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Belknap v Shears

Case No. 2012-P-0007 (OH Ct. App., Dist. 11, Dec. 3, 2012)

This appeal has been taken from a final judgment of the Portage County Court of Common Pleas. In that judgment, the trial court overruled certain objections to a prior magistrate’s decision and entered its final rulings on the merits of the remaining claims of appellant, Farrell G. Belknap, Jr. Before this court, appellant primarily submits that the magistrate’s and trial court’s disposition of his remaining claims was against the manifest weight of the evidence.

In 1999, appellant purchased from his father certain real property located at 11328 Kyle Road, Garrettsville, Ohio. Since appellant already owned a residence on Kyle Road, he did not move into the home on his father’s former property. Instead, over the next two years, he remodeled a substantial portion of the home’s interior, painted its exterior, and installed new landscaping in the yard.

Beginning in 2001, appellant rented the remodeled residence to appellees, Roger D. Shears and Tammy Dowling. Over the next three years, appellees paid the monthly sum of $700 to appellant for use of the home and four sheds which were also on the property. Shears primarily employed the sheds to store equipment and paint that he used in his seasonal construction business.

In August 2004, appellees informed appellant that they were interested in purchasing the leased premises. Accordingly, the parties executed a land installment contract, under which appellees agreed to pay a total of $115,000 for the real property. Under the terms of the contract, appellees made an initial down payment of $10,000 to appellant, and then were required to make a monthly payment of $818.40 over the next five years. Furthermore, at the end of the five-year period, appellees would be liable for a “balloon” payment of approximately $100,000. In addition, the contract provided that appellees could not make changes to the property without obtaining written permission.
 

 

Judge(s): Thomas R. Wright
Jurisdiction: Ohio Court of Appeals, District 11
Related Categories: Damages , Property
 
Court of Appeals Judge(s)
Timothy Cannon
Mary Trapp
Thomas Wright

 
Appellant Lawyer(s) Appellant Law Firm(s)
Farrell Belknap, Jr. Pro Se

 
Appellee Lawyer(s) Appellee Law Firm(s)
Timothy Hart

 

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Click the maroon box above for a formatted PDF of the decision.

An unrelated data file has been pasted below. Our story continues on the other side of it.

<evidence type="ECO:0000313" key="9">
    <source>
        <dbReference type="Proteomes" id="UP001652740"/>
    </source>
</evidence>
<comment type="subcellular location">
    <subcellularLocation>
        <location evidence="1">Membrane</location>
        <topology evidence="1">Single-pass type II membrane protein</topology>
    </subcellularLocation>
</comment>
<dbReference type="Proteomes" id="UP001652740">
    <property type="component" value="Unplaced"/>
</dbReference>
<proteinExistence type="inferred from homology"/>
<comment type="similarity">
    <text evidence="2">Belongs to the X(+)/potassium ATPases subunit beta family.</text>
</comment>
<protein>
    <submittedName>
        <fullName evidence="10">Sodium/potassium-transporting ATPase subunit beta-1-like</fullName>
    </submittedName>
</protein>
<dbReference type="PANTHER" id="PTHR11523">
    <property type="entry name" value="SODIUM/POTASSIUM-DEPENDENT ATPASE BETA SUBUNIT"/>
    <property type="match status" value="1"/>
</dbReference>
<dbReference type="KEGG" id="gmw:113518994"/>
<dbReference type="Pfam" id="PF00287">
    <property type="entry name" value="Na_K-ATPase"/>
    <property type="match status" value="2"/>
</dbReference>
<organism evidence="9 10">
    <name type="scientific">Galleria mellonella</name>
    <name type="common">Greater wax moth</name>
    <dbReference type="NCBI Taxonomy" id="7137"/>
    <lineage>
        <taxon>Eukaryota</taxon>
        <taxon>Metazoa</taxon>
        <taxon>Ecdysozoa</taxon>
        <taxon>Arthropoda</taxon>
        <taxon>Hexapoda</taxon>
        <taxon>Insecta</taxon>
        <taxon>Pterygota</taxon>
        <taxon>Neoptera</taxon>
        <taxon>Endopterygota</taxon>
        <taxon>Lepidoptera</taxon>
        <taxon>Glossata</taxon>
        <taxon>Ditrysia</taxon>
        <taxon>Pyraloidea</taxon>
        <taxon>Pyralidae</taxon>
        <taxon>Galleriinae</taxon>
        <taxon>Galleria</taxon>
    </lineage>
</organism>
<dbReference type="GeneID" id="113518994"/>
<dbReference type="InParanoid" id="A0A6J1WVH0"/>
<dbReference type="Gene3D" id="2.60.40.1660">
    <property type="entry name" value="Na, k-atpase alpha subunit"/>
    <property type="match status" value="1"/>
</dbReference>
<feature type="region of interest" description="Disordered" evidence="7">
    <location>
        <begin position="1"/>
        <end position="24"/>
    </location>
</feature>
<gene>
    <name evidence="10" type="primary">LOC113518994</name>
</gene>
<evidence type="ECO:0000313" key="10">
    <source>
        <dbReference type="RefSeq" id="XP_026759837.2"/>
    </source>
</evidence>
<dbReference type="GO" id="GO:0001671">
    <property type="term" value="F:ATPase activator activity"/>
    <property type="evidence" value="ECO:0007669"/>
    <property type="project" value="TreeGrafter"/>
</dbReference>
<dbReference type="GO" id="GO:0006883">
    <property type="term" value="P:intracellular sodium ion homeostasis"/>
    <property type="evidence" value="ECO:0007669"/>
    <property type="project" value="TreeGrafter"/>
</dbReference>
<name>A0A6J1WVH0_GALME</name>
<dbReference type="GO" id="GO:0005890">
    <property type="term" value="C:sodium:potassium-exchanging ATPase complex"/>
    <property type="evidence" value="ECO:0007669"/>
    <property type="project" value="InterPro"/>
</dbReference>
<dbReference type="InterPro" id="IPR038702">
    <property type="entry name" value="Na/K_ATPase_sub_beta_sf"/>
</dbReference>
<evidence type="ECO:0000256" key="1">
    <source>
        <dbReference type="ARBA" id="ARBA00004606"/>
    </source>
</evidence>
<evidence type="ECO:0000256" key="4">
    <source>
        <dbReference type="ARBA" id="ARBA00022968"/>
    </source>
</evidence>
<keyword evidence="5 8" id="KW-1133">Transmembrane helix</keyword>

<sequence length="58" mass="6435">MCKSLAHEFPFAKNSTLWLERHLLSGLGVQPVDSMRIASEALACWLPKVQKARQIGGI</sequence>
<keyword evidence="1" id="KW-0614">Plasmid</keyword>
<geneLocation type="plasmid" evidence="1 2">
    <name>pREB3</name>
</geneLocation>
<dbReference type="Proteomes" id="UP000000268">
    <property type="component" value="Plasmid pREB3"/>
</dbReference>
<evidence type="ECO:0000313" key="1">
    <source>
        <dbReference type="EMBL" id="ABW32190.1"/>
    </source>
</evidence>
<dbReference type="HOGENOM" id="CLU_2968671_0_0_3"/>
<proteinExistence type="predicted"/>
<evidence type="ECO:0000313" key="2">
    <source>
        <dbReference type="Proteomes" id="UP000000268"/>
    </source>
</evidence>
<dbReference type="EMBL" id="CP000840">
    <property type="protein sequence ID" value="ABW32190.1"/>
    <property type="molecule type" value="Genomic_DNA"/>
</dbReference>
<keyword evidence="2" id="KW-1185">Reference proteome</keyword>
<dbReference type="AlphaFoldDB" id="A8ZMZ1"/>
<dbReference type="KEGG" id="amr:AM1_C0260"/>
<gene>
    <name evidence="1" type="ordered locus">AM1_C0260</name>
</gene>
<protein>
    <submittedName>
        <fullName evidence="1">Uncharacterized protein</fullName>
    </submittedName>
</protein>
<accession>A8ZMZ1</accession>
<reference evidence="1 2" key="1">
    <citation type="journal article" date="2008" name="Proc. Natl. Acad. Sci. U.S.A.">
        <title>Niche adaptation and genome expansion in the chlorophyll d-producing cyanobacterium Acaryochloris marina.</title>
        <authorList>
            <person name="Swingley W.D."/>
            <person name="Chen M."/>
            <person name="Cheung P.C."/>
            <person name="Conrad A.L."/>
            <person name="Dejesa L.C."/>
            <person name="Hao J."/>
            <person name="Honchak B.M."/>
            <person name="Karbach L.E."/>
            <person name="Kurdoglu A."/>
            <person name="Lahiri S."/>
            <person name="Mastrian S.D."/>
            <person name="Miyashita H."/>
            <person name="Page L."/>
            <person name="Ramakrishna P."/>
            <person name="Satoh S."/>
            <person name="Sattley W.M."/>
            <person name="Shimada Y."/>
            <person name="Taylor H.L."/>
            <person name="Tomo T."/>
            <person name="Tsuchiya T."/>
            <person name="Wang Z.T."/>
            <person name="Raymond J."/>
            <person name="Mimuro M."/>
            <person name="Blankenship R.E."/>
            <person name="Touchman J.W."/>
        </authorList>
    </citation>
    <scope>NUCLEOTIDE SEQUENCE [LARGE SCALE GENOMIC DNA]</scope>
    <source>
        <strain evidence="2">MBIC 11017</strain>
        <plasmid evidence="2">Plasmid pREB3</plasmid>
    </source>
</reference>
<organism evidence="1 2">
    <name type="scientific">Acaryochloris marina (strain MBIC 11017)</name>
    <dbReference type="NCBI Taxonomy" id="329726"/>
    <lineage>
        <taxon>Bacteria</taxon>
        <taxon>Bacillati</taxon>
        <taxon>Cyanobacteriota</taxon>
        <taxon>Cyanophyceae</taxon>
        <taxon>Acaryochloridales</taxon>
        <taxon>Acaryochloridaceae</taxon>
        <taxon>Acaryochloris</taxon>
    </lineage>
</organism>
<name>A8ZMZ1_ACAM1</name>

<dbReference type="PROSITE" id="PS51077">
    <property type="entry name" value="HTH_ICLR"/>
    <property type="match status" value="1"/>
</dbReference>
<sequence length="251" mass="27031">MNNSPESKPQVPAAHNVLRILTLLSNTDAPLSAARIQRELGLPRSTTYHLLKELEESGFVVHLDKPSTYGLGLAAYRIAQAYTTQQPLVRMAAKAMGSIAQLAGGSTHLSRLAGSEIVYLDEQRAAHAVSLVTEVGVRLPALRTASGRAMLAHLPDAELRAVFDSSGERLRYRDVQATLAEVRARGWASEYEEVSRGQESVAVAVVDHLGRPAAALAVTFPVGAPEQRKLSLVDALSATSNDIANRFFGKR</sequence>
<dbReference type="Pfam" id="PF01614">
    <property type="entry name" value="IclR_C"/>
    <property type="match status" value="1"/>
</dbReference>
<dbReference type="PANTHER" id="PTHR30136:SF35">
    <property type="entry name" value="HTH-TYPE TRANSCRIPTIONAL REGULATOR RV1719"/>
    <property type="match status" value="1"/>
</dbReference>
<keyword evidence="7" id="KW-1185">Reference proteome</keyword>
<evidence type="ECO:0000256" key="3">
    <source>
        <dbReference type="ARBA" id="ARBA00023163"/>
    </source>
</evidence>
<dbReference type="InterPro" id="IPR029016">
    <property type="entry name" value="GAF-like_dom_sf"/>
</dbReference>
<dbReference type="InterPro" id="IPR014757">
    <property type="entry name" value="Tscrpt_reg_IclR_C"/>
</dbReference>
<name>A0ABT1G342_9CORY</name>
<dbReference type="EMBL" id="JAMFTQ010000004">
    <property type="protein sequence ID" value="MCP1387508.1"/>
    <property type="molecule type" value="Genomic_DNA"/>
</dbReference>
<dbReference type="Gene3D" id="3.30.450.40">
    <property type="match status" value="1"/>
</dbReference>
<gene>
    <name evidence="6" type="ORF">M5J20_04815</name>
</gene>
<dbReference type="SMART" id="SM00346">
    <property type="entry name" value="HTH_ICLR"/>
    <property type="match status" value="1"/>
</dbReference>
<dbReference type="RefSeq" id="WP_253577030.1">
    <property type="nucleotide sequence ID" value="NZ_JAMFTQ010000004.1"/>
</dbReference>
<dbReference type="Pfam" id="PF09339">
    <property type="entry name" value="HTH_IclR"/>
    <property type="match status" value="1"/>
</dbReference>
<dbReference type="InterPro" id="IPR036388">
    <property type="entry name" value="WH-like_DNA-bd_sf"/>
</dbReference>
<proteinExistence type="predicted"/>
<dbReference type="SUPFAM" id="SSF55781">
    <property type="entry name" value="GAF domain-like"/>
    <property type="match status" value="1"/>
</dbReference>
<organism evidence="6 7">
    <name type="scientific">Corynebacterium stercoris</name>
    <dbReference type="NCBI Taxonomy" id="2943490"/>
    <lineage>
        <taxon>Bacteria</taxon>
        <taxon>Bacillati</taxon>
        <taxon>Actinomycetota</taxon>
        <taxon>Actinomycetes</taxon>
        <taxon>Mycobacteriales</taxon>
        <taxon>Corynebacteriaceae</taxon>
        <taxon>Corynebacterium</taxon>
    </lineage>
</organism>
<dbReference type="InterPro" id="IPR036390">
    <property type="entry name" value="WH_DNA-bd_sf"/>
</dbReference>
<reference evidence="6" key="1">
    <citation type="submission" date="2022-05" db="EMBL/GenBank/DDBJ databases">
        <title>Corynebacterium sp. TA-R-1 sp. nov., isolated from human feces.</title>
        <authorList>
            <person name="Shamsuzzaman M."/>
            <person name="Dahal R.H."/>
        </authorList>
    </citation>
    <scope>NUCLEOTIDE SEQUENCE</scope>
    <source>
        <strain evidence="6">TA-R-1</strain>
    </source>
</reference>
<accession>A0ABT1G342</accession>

{¶41} pursuant to the foregoing discussion, none of appellant’s four {¶17} “[4.] the trial court committed prejudicial error in setting interest on 5 {¶36} as an alternative “damages” argument, appellant asserts that, instead of {¶8} the remaining aspects of the case were subsequently assigned to a court the subsequent lease agreement, was directly related to the five-year period in which he made one rent payment. his “value” opinion as part of his direct testimony, but in response to a distinct query consideration of this additional evidence would be conditioned upon the two attorneys’ {¶2} in 1999, appellant purchased from his father certain real property located made monthly payments under the land installment contract. period in which the payments were made. property had been greater than the monthly amount appellees paid under the land a response, the trial court granted appellant’s motion on that specific claim, and a the next two years, he remodeled a substantial portion of the home’s interior, painted its would be paid from november 2, 2010, the date that the sheriff’s sale of the real estate {¶22} while not artfully stated, the second portion of the foregoing quote readily any damage to the structure. discretion to reject the plaintiff’s submissions when there is no pinpoint testimony and their authenticity. contract, under which appellees agreed to pay a total of $115,000 for the real property. in which appellees resided in the home without paying rent after the land contract had lay a proper foundation for the admission of the documentary evidence. therefore, the a result, the court ordered that appellees were individually and jointly liable to appellant 2 {¶29} pursuant to r.c. 5313.10, the vendor is entitled to recover the difference indicates that none of the evidence presented by appellant, including his testimony as to he sought the difference between the fair rental value and those monthly installments. under the terms of the contract, appellees made an initial down payment of $10,000 to overruling plaintiff-appellant’s motion to supplement the record. without paying any rent. finally, he challenged the denial of his motion to supplement appellant has not shown any error in the magistrate’s analysis that would have judgment: affirmed. on the property. shears primarily employed the sheds to store equipment and paint that {¶6} after appellees had not paid any rent for three months, appellant brought to the period after the payments had ended. under such circumstances, the magistrate second claim, he alleged that appellees had failed to pay the fair rental value for the real (c) of the statute then states that prejudgment interest can be awarded on a money appellees). that the findings were against the manifest weight of the evidence. concerning his “fair payment under the land contract. according to appellant, since appellees were willing {¶5} over the five-year period, appellees did not miss any of the sixty monthly {¶7} once appellees had filed their answer to the complaint, appellant moved use.” disposed of appellant’s “fair rental value” claim, his second assignment lacks merit. repairing the disputed damage to the residence. in claiming that the magistrate and trial an offset or to as to the actual claim, so that’s the only thing that’s troubling me. 12 2006-p-0083, 2007-ohio-7135, at ¶34-35; rogers v. slavin, 6th dist. no. l-86-052, was greater than $818.40. appellant also cites shears’ trial testimony, in which he said from high school. at the conclusion of this process, during which two separate lease - vs - : purchasing the leased premises. accordingly, the parties executed a land installment {¶35} in considering similar questions regarding the sufficiency of the plaintiff’s eleventh appellate district lacks merit. finding as to the extent of the funds he would need to pay to repair the residence was farrell g. belknap, jr., pro se, 11286 kyle road, garrettsville, oh 44231 (plaintiff- amount paid by the vendee on the contract and the fair rental value of the property plus appellant, and then were required to make a monthly payment of $818.40 over the next the ensuing few weeks, shears and appellant tried to negotiate a new lease agreement {¶21} “if you guys can resolve it in between the time that i write an opinion, defendants-appellees. : of the new materials, appellant’s contractor, robert barrett, testified that his company first assignment is not well taken. 8 which bars further action on the contract unless the vendee has paid an amount less could have predicated his finding upon the depreciation in the value of the residence have found that his total damages had been between $39,000 to $49,000. case no. 2012-p-0007 court was not required to go forward on the matter. therefore, since the court properly work had already been done on the home, many of the “repair” jobs still needed further contract * * *.” given this statutory language, it is obvious that a “fair rental value” claim farrell g. belknap, jr., : o p i n i o n contract from september 2004 through august 2009. a review of the hearing transcript that additional work worth between $4,000 to $5,000 would be necessary in the future. was not supported by the evidence. as previously mentioned, in ruling upon this claim, shears testified on behalf of appellees. as part of that testimony, shears asserted that, it follows that the vendor must establish the fair rental value of the property during the {¶19} as noted above, the possibility of the submission of additional evidence ability to “resolve” the point. that is, each attorney would have to be willing to stipulate there’s testimony, but i didn’t have any receipts for any materials from either party as to roger d. shears, et al., : concur. rental value of the property. hence, the trial court did not err in rejecting his objection the alleged expenditures to necessary repairs to the home, the trial court in this appeal {¶15} “[2.] the trial court committed prejudicial error in denying plaintiff- magistrate then indicated that he would be willing to consider additional evidence from of award for damages to plaintiff-appellant. {¶12} after conducting an oral hearing on the objections, the trial court issued its be able to make the final balloon payment, which was due on september 1, 2009. over contract. in now contending that this finding was against the manifest weight of the been terminated. as to this point, this court would note that appellant’s complaint did {¶37} as to this point, this court would indicate that, in stating his opinion on the had established that appellees had unnecessarily damaged many items throughout the five years. furthermore, at the end of the five-year period, appellees would be liable for testifying on his own behalf, appellant presented the testimony of robert barrett, a local from the magistrate at the end of his testimony; in light of this, it is evident that he did for the sum of $15,000. as to the question of interest, the trial court further ordered that damages awarded to plaintiff-appellant.” of the property, and the magistrate was permitted to disregard the testimony as the monthly installments appellees had paid under the terms of the land contract. thus, presented at trial. objections to the magistrate’s decision. to the extent that the issue was never properly both of these rulings were incorrect, appellant submits that he is entitled to prejudgment contract. r.c. 5313.10 then sets forth what other remedies the vendor can pursue: he used in his seasonal construction business. 9 6 {¶32} under his third assignment, appellant contends that the court magistrate’s receipts could not be considered unless the opposing party was willing to stipulate as to i.e., the trial court correctly ordered that interest on the $15,000 judgment could only be because they merely corroborated his trial testimony and did not create any new issues that’s fine. if not, i’ll take it under advisement, and i’ll get you an opinion as soon as court magistrate found that he had failed to prove that the fair rental value of the 1986 ohio app. lexis 8242, at *4. in the absence of any specific evidence connecting evidence, appellant maintains that his testimony concerning the amount of rent thomas r. wright, j. for the premises, since appellees hoped to remain in the home until their son graduated children had imposed needless harm to the structure, appellant’s submissions were not to the home was never contradicted by appellees. of the factual findings made in relation to both of the remaining claims; i.e., he asserted work. in relation to the materials needed to perform the repairs, he testified that he had to pay $850 per month in rent, this established that the fair rental value of the property {¶39} under ohio law, the payment of interest on a civil judgment is governed by he sought to recover. hence, appellant has failed to demonstrate that the trial court’s months after the hearing, appellant moved to supplement the trial record with copies of evidence. than the fair rental value plus deterioration or destruction of the property occasioned by that he was presently paying $850 per month to rent the home which appellees moved {¶10} in his written decision, the magistrate first found that appellant had failed 0173. between the fair rental value of the property and “the amount paid by the vendee on the in support of his second assignment, appellant relies upon his testimony concerning the the magistrate found that appellees and their children had seriously damaged a number that the judgment of the portage county court of common pleas is affirmed. paid from the date of its own judgment. for this reason, appellant’s fourth assignment installment payments. however, in august 2009, they told appellant that they would not damages. therefore, it was recommended that judgment be entered in favor of {¶16} “[3.] the trial court committed prejudicial error in determining the amount court of common pleas. in that judgment, the trial court overruled certain objections to {¶38} appellant’s final assignment of error pertains to the payment of interest on {¶27} “the election of the vendor to terminate the land installment contract by an contractor whom appellant hired to make certain repairs to the residence. in response, and foreclosure when the vendee has failed to pay in accordance with the terms of the court abused their discretion, he asserts that the receipts should have been considered {¶23} the need for such a stipulation was obvious. since the hearing was over 5313.08, the vendor under such a contract has the right to bring an action in restitution side had presented any receipts to support their respective statements as to the amount a land installment contract is governed by r.c. chapter 5313. under r.c. 5313.07 and value of the property had decreased $75,000 during the five years in which appellees magistrate, who then conducted an evidentiary hearing on april 25, 2011. in addition to the cited funds to any specific materials or any specific work. moreover, appellant never response to a specific question asked by the magistrate, he stated his opinion that the no supporting documentary evidence. see effingham v. xp3 corp., 11th dist. no. based upon the foregoing testimony, it is appellant’s position that the magistrate should {¶9} at the close of the evidentiary hearing, the magistrate noted that neither review of the record shows that the “rent” issue was not raised until appellant filed his sale. 10 an amount for the deterioration or destruction of the property occasioned by vendee’s timothy p. cannon, p.j., manifest weight of the evidence. exterior, and installed new landscaping in the yard. claim in appellant’s complaint. as to the third claim, the magistrate found that appellant could justifiably find that, although the evidence had established that appellees and their pled and was not referenced during the evidentiary hearing, the magistrate and the trial appellees were willing to pay in september 2009 was sufficient to establish that the fair not intend to base his measure of damages upon the decrease in the fair market value abused their discretion in refusing to consider the receipts. for this reason, appellant’s 13 {¶13} in appealing the foregoing determination to this court, appellant has raised and no additional testimony would be heard, neither side would have an opportunity to plaintiff-appellant, : unpersuasive. because the magistrate’s method for calculating damages was proper, involved in causing the value of the property to fall. in this regard, appellant did not give property during the five-year period in which they made the installment payments; thus, determination as to the amount of damages under his “destruction of the property” claim rental value was greater than $818.40. civil appeal from the portage county court of common pleas, case no. 2010 cv shows that the magistrate was giving both sides the opportunity to submit documentary appellant emphasizes that the evidence he presented regarding the extent of the harm party liable under the judgment failed to make a good faith effort to settle the case. could justifiably find that appellant had failed to carry his burden of proof as to the fair appellees had made to the home without his written consent. as part of the latter claim, the documents. in fact, appellees’ counsel filed a notice of opposition to the motion to claims of appellant, farrell g. belknap, jr. before this court, appellant primarily submits portage county, ohio it was recommended that final judgment be entered in favor of appellees on the second percentage of the decrease was attributable solely to the destruction of the items by mary jane trapp, j., appellant). {¶24} in moving to supplement the record with copies of his receipts, appellant him damages for the period of time in which appellees had continued to live in the home was to be paid from december 20, 2011, the date of its judgment. in now claiming that the “destruction.” in now asserting that he was entitled to a substantially larger award, of items throughout the home, but only awarded appellant $15,000 to compensate for rental value of an allegedly comparable home. however, instead of citing that evidence evidence for damages, the courts of this state have concluded that a trial court has the interest on the sum would not begin to accrue until the date of its final judgment. timothy j. hart, 136 north water street, suite 209, kent, oh 44240 (for defendants- into after they vacated the disputed residence. that the magistrate’s and trial court’s disposition of his remaining claims was against the supplement the record with copies of various receipts that were generated while he was 7 roger d. shears and tammy dowling. over the next three years, appellees paid the 11 appellant sought foreclosure under the terms of the land installment contract. under his magistrate stated: {¶30} in the instant case, appellees made payments under the land installment kyle road, he did not move into the home on his father’s former property. instead, over possible.” evidence, i.e., copies of receipts, to support their respective arguments. however, any prejudgment interest under r.c. 1343.03(c). thus, since appellant did not comply with [cite as belknap v. shears, 2012-ohio-5582.] purchased the property for the sum of $33,334, and the sale was immediately confirmed while in possession of the home, he had made certain improvements which would offset against the manifest weight of the evidence. of appellant’s additional evidence did not exist, neither the magistrate nor the trial court to demonstrate that the monthly fair rental value of the property had been greater than appellant’s claim for fair rental value. {¶28} in attempting to satisfy the elements of a “fair rental value” claim, appellant value” claim. in holding that appellant was not entitled to any relief under that claim, the {¶40} in this case, the trial record readily shows that appellant never moved for the mandated procedure for such relief, r.c. 1343.03(b) was applicable in this instance; separate judgment overruling the objections and adopting the magistrate’s decision. as {¶20} “the court: okay. the only real problem i had with this case, and {¶31} as a separate issue under this assignment, appellant further asserts that is intended to compensate the vendor for any additional amount he could have earned a prior magistrate’s decision and entered its final rulings on the merits of the remaining rental value” claim, appellant also argued that the magistrate had erred in not awarding {¶14} “[1.] the trial court abused its discretion and committed prejudicial error in interest, covering the entire period from the date on which appellees failed to make the sufficient to show that the extent of the damages was as great as the amount of funds for partial summary judgment on his foreclosure claim. when appellees did not submit the record with copies of his receipts. was first raised by the court magistrate at the close of the evidentiary hearing. after he appellant for that amount, plus interest from the date of the confirmation of the sheriff’s monthly sum of $700 to appellant for use of the home and four sheds which were also amount of money involved, the remainder of their testimony as to damages was vague by the trial court. in the court of appeals of error is lacking in merit. judgment if, after a motion for such relief has been filed, the trial court finds that the during the period in which he was receiving payments under the contract. accordingly, appellees could not make changes to the property without obtaining written permission. supplement. accordingly, since it is evident that a proper foundation for the admission and generalized. in other words, the two witnesses never attempted to connect any of of funds they had spent in making repairs or improvements to the disputed home. the {¶33} during his trial testimony, appellant stated that, even though considerable the vendee’s use. in such case the vendor may recover the difference between the magistrate overruled it, thereby basing his ensuing decision solely upon the evidence new lease agreement he negotiated with appellees after they did not make the balloon under his final claim, appellant requested compensatory damages for alleged changes {¶25} appellant’s second assignment pertains to the merits of his “fair rental 3 {¶26} at the outset of our analysis, this court would note that the enforcement of amount of the depreciation, appellant did not present any evidence showing what {¶18} under his first assignment, appellant contests the denial of his motion to home, including windows, doors, and walls. however, the magistrate further found that to spend an additional $7,000 to $10,000 to complete the process. as to the installation for review. the underlying civil action against them and two other defendants. under his first claim, the magistrate and trial court erred in not awarding him damages for the period of time four assignments of error for review: {¶34} even though appellant and barrett gave direct statements concerning the either side if the two attorneys were able to “resolve” the matter. approximately three r.c. 1343.03. division (b) of the statute provides that, in regard to a money judgment {¶3} beginning in 2001, appellant rented the remodeled residence to appellees, “shall be computed from the date the judgment * * * is rendered * * *.” however, division appellant had only shown that he had expended the sum of $15,000 in repairing those over the period from 2004 through 2009. in support of this assertion, he notes that, in he also alleged that appellees had damaged the home beyond normal wear and tear. balloon payment and did not pay any new rent. was confirmed. in its final judgment, the trial court ordered that interest on the $15,000 had already performed between $8,000 to $9,000 worth of work on the residence, and tried to submit copies of any pertinent receipts in accordance with the governing rules of received payments under the contract. in other words, appellant’s evidence only related 4 the $15,000 judgment in his favor. in the magistrate’s decision, it was held that interest assignments of error have merit. accordingly, it is the judgment and order of this court had listened to the abbreviated closing arguments from the attorneys for both sides, the concerning the disposition of his second claim. never indicated that opposing counsel was willing to stipulate as to the authenticity of action under section 5313.07 or 5313.08 of the revised code is an exclusive remedy {¶4} in august 2004, appellees informed appellant that they were interested in not contain any specific allegations regarding the post-contract “rent” issue. in fact, our certain receipts. after appellees had submitted a notice of opposition to the motion, the presented testimony regarding ads he had seen in a local newspaper which set forth the rendered in a civil action which was based upon tortuous conduct or a contract, interest a “balloon” payment of approximately $100,000. in addition, the contract provided that at 11328 kyle road, garrettsville, ohio. since appellant already owned a residence on {¶1} this appeal has been taken from a final judgment of the portage county {¶11} in objecting to the magistrate’s decision, appellant contested the propriety as to the authenticity of the opposing party’s receipts before they would be accepted. basing his calculation of damages upon the payment of funds for repairs, the magistrate already spent between $20,000 to $25,000, and that he anticipated that he would need agreements were executed, appellees agreed to make a monthly rent payment of $850. but, even though they continued to reside in the home until may 2010, appellees only warranted its rejection by the trial court. for this reason, his entire third assignment appellees. that is, appellant failed to prove that other unrelated factors, were not sheriff’s sale was scheduled for october 2011. at that time, appellant essentially re-